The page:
by Leah Simon

Have you ever accidentally hit the “Enter” key mid-sentence chat, and your message sends before you are ready? Well, this seemingly harmless situation played out in the earliest hours of Friday, March the 17th, before the start of my orientation.

A wave of panic rushed over me as I saw the letters in the Facebook message text bar vanish and then reappear in the chat box. I frantically continued typing, hoping to complete my sentence and apologize before my recipient read the embarrassing half-thought-out quarter sentence I had left her. Within a second, the Facebook chat notification signal sounded, making my heart skip.

“Hey!” appeared on my screen. The quickness of the response especially for the time of day and the fact that they had actually responded to my careless error pleasantly surprised me. I quickly apologized, as planned, hoping she wasn’t secretly mad at me for disturbing her at 1:30 in the morning.

I continued, releasing the anxious questions I had on my mind for the weekend ahead. She did her best to answer, while providing assurance through implying that I need not be worried and that she would sit down to talk to me later that day. It was through this assurance that I developed a sense of ease for the first time towards the fellowship beyond the extensive application and the stress associated with the interview.

As planned, I spoke with this fellow in person at the welcome dinner at Richard’s. While finishing my second plate of food and concluding a conversation with another fellow, she thoughtfully hovered by, warmly rubbing my shoulder and reminding me I had wanted speak with her about her experiences. The thoughtfulness of this gesture didn’t really fully hit me until later. In the moment, I was aware of the sense of assurance I felt through her gentle touch. It is through these subtle differences in behavior and nuances that I have noticed the fellowship community members differ from other people. It was through this beautiful combination of consideration towards my current state and eagerness to speak to me that the acquired higher sense of understanding was revealed.

As we sat together together to speak about her gap year experience later in the energy-filled, natural atmosphere of Richard’s home, I could see her level of concern for saying the right things, deciphering which stories to tell and which ones to leave out from her entire year abroad. I can’t imagine summarizing an entire year in a few sentences. As I asked her questions, she strained her eyes some, deep in thought, searching for the answers that she might have been able to formulate faster had I spoken to her a year ago fresh after her return home. Her responses did not come out in organized strings of sentences and thoughts, but it was almost better this way. Just through the style of our conversation, I felt I was able to absorb a lot about her gap year and the Global Gap Year experience in general; it is an extremely powerful, meaningful experience that is difficult to put in words. It is well thought out, yet disorganized to an extent. Most importantly though, it is an experience that will give a lifetime of wisdom and stories to tell.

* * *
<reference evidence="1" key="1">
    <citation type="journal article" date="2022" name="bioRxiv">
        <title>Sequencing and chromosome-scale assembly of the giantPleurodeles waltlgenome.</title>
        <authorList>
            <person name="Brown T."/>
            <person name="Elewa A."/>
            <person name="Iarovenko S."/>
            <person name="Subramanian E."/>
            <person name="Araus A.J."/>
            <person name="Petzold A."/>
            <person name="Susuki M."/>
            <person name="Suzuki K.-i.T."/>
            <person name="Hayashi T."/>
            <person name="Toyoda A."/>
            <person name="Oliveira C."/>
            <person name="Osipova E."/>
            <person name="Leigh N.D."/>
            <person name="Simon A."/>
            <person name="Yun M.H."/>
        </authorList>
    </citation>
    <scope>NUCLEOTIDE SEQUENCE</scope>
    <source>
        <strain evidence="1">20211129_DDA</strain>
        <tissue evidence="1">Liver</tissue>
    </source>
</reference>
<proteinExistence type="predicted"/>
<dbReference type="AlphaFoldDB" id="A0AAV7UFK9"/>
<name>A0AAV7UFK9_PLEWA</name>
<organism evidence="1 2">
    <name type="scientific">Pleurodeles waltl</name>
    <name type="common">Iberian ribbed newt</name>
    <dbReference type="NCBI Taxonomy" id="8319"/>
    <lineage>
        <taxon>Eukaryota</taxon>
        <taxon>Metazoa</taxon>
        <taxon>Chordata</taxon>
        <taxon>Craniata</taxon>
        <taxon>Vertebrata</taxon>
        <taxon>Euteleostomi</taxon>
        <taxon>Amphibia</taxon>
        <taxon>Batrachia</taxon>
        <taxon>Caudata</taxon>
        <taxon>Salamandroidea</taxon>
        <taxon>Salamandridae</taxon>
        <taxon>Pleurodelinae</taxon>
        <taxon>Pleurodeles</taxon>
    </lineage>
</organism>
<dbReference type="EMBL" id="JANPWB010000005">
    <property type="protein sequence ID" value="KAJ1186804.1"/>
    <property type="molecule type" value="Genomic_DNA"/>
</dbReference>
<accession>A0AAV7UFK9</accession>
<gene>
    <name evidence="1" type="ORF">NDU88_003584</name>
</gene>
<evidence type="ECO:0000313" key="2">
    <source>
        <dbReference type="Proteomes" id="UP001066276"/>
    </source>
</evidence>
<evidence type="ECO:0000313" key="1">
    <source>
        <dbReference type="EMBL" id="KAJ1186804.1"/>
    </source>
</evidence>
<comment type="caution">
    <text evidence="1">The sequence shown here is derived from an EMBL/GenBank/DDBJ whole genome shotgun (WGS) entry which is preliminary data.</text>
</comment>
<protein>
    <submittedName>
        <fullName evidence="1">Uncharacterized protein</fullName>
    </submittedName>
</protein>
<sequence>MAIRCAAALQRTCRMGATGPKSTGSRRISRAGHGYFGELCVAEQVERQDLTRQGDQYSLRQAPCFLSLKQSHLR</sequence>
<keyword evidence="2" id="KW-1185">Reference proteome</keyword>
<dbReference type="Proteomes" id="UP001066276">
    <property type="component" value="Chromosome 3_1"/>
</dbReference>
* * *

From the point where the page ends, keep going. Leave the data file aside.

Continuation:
I found this was not just the case with this particular fellow, but all of the rest as well. Fellows are eager to share. No one has a single story to tell, and no one can say one thought without wanting to say more. It was through these interactions at orientation that I got a first taste of the Global Gap Year experience, and I found that with each bite of Vimala’s rich Indian food I took at Richard’s that evening, I could taste more.

Warm Regards,

Leah Simon